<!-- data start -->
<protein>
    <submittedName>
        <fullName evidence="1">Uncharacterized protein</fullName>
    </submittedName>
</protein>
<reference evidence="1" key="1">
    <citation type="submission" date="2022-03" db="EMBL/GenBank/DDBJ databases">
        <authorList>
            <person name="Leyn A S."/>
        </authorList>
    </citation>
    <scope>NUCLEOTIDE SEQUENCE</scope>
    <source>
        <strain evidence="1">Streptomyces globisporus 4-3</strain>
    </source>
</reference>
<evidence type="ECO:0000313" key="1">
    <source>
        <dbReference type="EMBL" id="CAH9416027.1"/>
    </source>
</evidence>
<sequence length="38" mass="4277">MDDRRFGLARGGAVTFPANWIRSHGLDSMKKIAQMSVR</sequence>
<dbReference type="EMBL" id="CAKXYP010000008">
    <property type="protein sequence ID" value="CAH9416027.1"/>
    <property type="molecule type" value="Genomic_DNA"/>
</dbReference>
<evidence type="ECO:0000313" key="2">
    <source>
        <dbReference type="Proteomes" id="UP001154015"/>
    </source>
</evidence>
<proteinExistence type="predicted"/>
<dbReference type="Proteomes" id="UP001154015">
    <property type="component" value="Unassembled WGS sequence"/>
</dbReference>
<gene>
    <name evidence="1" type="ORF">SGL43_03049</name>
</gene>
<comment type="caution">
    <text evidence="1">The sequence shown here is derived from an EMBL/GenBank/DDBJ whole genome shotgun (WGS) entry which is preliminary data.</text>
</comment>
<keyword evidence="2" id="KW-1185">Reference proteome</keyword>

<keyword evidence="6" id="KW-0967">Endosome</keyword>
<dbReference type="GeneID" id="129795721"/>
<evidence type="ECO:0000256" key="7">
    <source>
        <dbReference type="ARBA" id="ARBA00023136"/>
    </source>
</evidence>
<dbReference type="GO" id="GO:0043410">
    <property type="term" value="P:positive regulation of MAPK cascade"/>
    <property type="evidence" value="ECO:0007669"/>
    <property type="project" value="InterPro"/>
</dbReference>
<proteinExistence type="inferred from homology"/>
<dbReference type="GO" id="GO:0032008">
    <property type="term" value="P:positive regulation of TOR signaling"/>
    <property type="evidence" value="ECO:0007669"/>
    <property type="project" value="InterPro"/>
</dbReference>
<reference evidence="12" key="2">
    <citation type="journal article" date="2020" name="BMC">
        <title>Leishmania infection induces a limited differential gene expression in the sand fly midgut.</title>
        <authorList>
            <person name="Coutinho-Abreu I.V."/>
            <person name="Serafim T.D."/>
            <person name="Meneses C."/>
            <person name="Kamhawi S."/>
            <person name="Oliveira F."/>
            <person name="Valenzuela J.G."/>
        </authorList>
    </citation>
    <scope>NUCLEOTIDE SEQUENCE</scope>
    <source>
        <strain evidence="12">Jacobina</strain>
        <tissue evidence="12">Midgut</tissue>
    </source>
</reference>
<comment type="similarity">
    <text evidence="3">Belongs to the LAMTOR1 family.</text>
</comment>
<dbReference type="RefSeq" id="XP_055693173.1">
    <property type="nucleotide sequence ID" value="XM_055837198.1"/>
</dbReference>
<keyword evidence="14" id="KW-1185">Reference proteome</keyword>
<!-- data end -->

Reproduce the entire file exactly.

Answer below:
<protein>
    <submittedName>
        <fullName evidence="1">Uncharacterized protein</fullName>
    </submittedName>
</protein>
<reference evidence="1" key="1">
    <citation type="submission" date="2022-03" db="EMBL/GenBank/DDBJ databases">
        <authorList>
            <person name="Leyn A S."/>
        </authorList>
    </citation>
    <scope>NUCLEOTIDE SEQUENCE</scope>
    <source>
        <strain evidence="1">Streptomyces globisporus 4-3</strain>
    </source>
</reference>
<evidence type="ECO:0000313" key="1">
    <source>
        <dbReference type="EMBL" id="CAH9416027.1"/>
    </source>
</evidence>
<sequence length="38" mass="4277">MDDRRFGLARGGAVTFPANWIRSHGLDSMKKIAQMSVR</sequence>
<dbReference type="EMBL" id="CAKXYP010000008">
    <property type="protein sequence ID" value="CAH9416027.1"/>
    <property type="molecule type" value="Genomic_DNA"/>
</dbReference>
<evidence type="ECO:0000313" key="2">
    <source>
        <dbReference type="Proteomes" id="UP001154015"/>
    </source>
</evidence>
<proteinExistence type="predicted"/>
<dbReference type="Proteomes" id="UP001154015">
    <property type="component" value="Unassembled WGS sequence"/>
</dbReference>
<gene>
    <name evidence="1" type="ORF">SGL43_03049</name>
</gene>
<comment type="caution">
    <text evidence="1">The sequence shown here is derived from an EMBL/GenBank/DDBJ whole genome shotgun (WGS) entry which is preliminary data.</text>
</comment>
<keyword evidence="2" id="KW-1185">Reference proteome</keyword>

<keyword evidence="6" id="KW-0967">Endosome</keyword>
<dbReference type="GeneID" id="129795721"/>
<evidence type="ECO:0000256" key="7">
    <source>
        <dbReference type="ARBA" id="ARBA00023136"/>
    </source>
</evidence>
<dbReference type="GO" id="GO:0043410">
    <property type="term" value="P:positive regulation of MAPK cascade"/>
    <property type="evidence" value="ECO:0007669"/>
    <property type="project" value="InterPro"/>
</dbReference>
<proteinExistence type="inferred from homology"/>
<dbReference type="GO" id="GO:0032008">
    <property type="term" value="P:positive regulation of TOR signaling"/>
    <property type="evidence" value="ECO:0007669"/>
    <property type="project" value="InterPro"/>
</dbReference>
<reference evidence="12" key="2">
    <citation type="journal article" date="2020" name="BMC">
        <title>Leishmania infection induces a limited differential gene expression in the sand fly midgut.</title>
        <authorList>
            <person name="Coutinho-Abreu I.V."/>
            <person name="Serafim T.D."/>
            <person name="Meneses C."/>
            <person name="Kamhawi S."/>
            <person name="Oliveira F."/>
            <person name="Valenzuela J.G."/>
        </authorList>
    </citation>
    <scope>NUCLEOTIDE SEQUENCE</scope>
    <source>
        <strain evidence="12">Jacobina</strain>
        <tissue evidence="12">Midgut</tissue>
    </source>
</reference>
<comment type="similarity">
    <text evidence="3">Belongs to the LAMTOR1 family.</text>
</comment>
<dbReference type="RefSeq" id="XP_055693173.1">
    <property type="nucleotide sequence ID" value="XM_055837198.1"/>
</dbReference>
<keyword evidence="14" id="KW-1185">Reference proteome</keyword>